Monday, February 15, 2016
Monday Morning Rewind: Who Are We?
For some, it might have been as simple as all that snow we had to shovel just a few weeks ago!
In moments like that, we wonder how we will get through the situation. And to a large degree, we get through it by simply remembering who we are and what we are capable of. The irony of tough times is that the moments that most intimidate us are often those moments when we can be reminded of our identity and capability in the most powerful ways.
This is what we talked about in yesterday's message. We are in the midst of a series entitled "We Are Covenant," and we spent the first week of that series taking an honest look at the world we are called to love. That was an intimidating picture!
And in many ways, our situation is similar to that of the disciples in Matthew 16 This is a transitional part of Matthew. Prior to this, the focus of the book has been on Jesus' miracles, His choosing of the disciples, and mostly His non-stop talk about the Kingdom of God. (The concept is mentioned more than 80 times in the first three Gospel books alone!)
But at this point, Jesus has pulled His followers out from ministry for a brief retreat. And it is here, in Caesarea-Philippi, that we learn through them where our confidence comes from to accomplish the mission He has given us to fulfill together:
We Wear the Identity of Jesus. "Who do you say that I am?" This is the most eternally significant question Jesus ever asks. But answering that question in the right way is about far more than a ticket to heaven. Peter's answer; "You are the Christ, the Son of the living God!" is the beginning point for all legitimate ministry. As the church, we receive the totality of our identity in the person and work of Jesus. This is where it all begins. The church doesn't exist without this, and God's Kingdom isn't extended without this. Conversely, the authority Jesus will speak of later in this text is given to us from only one place: a dead man rose from the grave, triumphant over death, evil, and all those things that surround us today. When we stand in His identity, we can have no greater confidence!
We Move Under the Guidance of Jesus. Just after Peter's powerful confession, Jesus reminds him--and us-in verse 17 that this revelation doesn't come from our intellect or abilities superior to others who don't know Him. It comes as a result of Divine revelation. Its a statement suggesting that we need guidance--the constant kind. I don't think there has ever been a more important time to remember this, because I think we are entering a day when confessing Jesus and living for Him is going to get harder. We have to remember that we are not smart enough or savvy enough to know how to navigate all the unprecedented things that are most likely coming our way. So we need to walk under the same Divine guidance that led us to understand who Jesus is in the first place.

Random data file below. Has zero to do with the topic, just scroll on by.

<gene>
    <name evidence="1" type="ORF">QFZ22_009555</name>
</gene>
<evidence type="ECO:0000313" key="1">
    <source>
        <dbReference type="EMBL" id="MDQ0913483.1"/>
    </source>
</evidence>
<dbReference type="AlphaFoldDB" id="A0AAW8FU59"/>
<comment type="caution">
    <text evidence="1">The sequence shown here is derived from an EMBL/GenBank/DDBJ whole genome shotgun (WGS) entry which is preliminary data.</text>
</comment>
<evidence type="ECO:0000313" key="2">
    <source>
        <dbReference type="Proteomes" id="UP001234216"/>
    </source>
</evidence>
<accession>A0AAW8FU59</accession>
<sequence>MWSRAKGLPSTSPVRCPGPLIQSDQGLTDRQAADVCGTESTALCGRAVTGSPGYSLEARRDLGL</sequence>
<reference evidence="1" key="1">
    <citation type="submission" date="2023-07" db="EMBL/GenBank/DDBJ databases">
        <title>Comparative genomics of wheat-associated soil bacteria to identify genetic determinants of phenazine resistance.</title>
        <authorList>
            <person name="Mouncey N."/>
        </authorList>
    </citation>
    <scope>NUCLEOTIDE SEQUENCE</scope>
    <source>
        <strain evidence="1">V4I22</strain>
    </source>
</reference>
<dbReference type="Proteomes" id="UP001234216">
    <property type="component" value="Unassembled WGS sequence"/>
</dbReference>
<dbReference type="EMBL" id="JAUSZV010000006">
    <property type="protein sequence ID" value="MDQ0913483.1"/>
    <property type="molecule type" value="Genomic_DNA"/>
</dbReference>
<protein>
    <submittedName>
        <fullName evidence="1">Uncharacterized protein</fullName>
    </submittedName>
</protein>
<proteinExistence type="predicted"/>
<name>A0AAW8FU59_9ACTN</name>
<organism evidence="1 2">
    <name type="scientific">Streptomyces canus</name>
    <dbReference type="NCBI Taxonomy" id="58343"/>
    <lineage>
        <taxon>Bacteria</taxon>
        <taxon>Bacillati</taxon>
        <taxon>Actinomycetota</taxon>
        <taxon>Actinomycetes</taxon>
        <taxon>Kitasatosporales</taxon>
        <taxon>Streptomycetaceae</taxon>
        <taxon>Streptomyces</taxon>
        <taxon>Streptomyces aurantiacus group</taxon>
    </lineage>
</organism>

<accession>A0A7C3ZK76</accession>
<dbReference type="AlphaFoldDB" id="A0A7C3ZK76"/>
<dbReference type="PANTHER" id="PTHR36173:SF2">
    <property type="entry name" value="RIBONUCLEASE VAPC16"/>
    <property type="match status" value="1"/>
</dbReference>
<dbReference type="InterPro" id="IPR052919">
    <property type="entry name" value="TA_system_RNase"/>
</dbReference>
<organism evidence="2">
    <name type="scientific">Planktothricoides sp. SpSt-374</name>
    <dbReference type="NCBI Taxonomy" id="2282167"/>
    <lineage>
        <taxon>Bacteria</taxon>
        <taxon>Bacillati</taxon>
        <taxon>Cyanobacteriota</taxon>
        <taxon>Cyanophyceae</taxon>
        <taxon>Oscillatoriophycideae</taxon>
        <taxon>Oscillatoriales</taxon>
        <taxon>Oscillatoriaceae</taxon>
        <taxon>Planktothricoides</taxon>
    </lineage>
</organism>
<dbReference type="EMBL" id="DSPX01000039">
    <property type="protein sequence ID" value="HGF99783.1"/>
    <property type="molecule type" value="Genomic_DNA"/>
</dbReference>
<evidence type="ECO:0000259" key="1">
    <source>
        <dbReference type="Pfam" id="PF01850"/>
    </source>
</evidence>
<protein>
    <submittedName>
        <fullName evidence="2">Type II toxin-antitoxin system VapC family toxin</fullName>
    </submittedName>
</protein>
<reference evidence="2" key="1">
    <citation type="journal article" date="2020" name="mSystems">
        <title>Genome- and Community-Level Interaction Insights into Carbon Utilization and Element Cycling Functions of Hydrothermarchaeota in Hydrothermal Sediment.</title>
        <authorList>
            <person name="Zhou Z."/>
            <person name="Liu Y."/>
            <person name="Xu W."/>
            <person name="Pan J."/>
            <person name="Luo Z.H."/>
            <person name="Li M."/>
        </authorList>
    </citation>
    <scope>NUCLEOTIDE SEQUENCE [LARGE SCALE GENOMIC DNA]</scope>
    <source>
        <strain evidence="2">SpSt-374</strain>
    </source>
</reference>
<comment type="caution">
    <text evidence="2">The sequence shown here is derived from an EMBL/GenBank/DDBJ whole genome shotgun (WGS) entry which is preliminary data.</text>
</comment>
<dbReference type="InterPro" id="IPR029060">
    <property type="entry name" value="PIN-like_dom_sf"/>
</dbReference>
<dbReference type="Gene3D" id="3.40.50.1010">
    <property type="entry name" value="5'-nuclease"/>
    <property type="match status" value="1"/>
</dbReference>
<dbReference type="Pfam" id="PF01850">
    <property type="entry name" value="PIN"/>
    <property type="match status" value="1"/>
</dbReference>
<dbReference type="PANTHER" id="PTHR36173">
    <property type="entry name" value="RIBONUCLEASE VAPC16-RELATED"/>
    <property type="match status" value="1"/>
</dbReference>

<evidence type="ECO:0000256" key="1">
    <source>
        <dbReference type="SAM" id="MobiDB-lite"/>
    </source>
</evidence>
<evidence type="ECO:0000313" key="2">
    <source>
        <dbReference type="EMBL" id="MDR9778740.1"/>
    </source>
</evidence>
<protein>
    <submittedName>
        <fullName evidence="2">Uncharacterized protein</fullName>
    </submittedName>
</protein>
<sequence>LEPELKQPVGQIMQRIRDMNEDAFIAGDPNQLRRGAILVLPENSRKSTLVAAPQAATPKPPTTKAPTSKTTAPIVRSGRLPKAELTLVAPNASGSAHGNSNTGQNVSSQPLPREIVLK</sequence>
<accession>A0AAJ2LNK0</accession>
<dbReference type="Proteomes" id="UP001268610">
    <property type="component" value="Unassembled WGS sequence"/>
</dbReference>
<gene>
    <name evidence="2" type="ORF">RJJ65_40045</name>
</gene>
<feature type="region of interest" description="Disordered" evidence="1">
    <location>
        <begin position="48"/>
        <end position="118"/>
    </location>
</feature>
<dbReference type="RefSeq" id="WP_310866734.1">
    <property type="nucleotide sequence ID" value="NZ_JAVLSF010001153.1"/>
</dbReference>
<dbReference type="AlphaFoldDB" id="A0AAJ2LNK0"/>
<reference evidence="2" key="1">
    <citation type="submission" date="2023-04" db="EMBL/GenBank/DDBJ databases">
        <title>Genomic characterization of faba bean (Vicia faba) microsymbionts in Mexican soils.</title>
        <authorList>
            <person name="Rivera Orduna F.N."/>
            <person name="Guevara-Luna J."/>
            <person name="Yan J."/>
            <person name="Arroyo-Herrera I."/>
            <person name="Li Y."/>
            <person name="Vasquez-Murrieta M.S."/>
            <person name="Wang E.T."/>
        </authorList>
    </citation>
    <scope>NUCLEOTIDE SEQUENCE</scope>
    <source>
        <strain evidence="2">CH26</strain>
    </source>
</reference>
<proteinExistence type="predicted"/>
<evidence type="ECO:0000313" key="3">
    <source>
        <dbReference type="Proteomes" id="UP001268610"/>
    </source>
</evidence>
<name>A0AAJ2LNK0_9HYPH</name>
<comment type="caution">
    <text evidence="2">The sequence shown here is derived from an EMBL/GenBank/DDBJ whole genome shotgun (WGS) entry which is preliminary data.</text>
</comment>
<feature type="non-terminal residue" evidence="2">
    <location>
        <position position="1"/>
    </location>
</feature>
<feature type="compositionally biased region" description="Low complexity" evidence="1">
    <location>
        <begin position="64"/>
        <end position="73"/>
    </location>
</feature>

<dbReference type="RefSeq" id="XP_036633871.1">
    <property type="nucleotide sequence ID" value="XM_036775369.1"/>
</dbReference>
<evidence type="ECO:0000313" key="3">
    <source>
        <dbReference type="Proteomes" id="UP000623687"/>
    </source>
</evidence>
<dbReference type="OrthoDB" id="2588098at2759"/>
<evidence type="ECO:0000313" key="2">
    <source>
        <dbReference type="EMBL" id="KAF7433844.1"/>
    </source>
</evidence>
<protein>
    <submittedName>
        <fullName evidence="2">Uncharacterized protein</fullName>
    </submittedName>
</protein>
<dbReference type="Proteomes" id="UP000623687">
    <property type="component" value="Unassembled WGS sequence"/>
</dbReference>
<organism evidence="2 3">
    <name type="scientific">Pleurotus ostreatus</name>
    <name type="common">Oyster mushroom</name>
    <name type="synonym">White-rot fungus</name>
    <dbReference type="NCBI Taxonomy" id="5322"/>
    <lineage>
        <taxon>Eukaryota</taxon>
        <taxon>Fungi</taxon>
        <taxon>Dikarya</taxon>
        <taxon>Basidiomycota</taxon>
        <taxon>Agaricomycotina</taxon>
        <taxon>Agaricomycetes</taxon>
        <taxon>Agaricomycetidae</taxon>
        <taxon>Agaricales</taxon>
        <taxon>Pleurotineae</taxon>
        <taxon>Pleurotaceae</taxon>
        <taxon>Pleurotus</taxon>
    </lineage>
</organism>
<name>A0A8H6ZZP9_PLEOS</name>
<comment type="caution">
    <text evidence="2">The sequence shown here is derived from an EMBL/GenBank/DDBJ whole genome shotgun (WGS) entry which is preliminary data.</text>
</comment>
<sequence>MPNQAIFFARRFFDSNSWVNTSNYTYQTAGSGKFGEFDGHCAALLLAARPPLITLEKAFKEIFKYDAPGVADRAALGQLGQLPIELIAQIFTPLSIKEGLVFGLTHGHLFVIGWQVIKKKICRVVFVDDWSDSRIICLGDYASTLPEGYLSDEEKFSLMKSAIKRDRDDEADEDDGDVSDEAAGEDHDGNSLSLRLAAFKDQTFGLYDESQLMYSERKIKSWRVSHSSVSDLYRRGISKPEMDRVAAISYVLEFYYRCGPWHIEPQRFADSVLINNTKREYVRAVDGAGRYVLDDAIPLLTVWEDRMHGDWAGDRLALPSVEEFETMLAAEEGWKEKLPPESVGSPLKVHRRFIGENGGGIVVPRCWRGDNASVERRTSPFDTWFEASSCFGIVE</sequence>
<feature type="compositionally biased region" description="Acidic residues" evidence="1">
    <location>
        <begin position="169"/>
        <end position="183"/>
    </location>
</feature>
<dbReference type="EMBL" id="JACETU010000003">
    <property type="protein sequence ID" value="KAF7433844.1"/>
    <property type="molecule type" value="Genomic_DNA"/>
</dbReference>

We Work in the Power of Jesus. Too often, verses 18 and 19 are misunderstood in ways that keep us from tapping into what the Lord promises us here.
First, a thousand-year debate has existed regarding what Jesus means when he refers to building His church "on this rock." Entire church hierarchical systems have been built off of mere assumptions about what this means. I admire Pope Francis in many ways, but the very office he claims to hold is based on an understanding of this verse that is shaky at best.
Now, before we think too highly of ourselves compared to our Catholic friends, let's remember that Protestants haven't always gotten this one right either. And most of our error for the past 500 years can be credited to our over-reaction to things about Catholicism with which we disagree. Our Catholic friends are right to identify Peter as the "rock." But it isn't Peter's persona, or some specious office that is the foundation for Jesus' words here. It is Peter's confession.
Simply put, Jesus asks Peter who He is. Peter answers correctly, and Jesus says in response; "I can build my church on that! And I will!"
A second misunderstanding comes in verse 19. When Jesus speaks of "Hades" in this passage, He is speaking of the "realm of the dead" that surrounds the disciples at that moment. As we discussed yesterday, Caesarea-Philippi was a highly pagan area filled with pagan worship and pagan lifestyles. As Jesus speaks these words, He and His disciples are quite literally "in" the realm of the dead.
But His promise here is powerful. If we who follow Him are true to His identity and message, and we faithfully communicate that message under His guidance, the darkness that surrounds us will ultimately not prevail!
Why is this important? Because in case you haven't noticed, you and I are also ministering in the "realm of the dead." Just this past week our first responders in Berkley County were overwhelmed by the number of Heroin overdose calls they received in just a 12 hour period. Jesus tells us elsewhere that our enemy seeks to "steal, kill and destroy," and in our area, he mostly uses Heroin to do this. Additionally, you will hear more over the coming weeks about the plague of human trafficking that is happening in our own back yard.
But let's be honest, most of us don't have to look that far to see darkness. Sometimes we even see it in our own homes.
Here is the promise of Jesus. Stay faithful to Him. Live and work and love under His guidance, and these dark things that surround us will eventually fall. Covenant exists because Jesus wants the darkness to fall in the eastern panhandle.
That is who we are--sons and daughters of the most high God, empowered by His Spirit to invade the realm of the dead, and take back what rightly belongs to Jesus!
In the coming weeks, we will be looking at how to do this as we continue our series.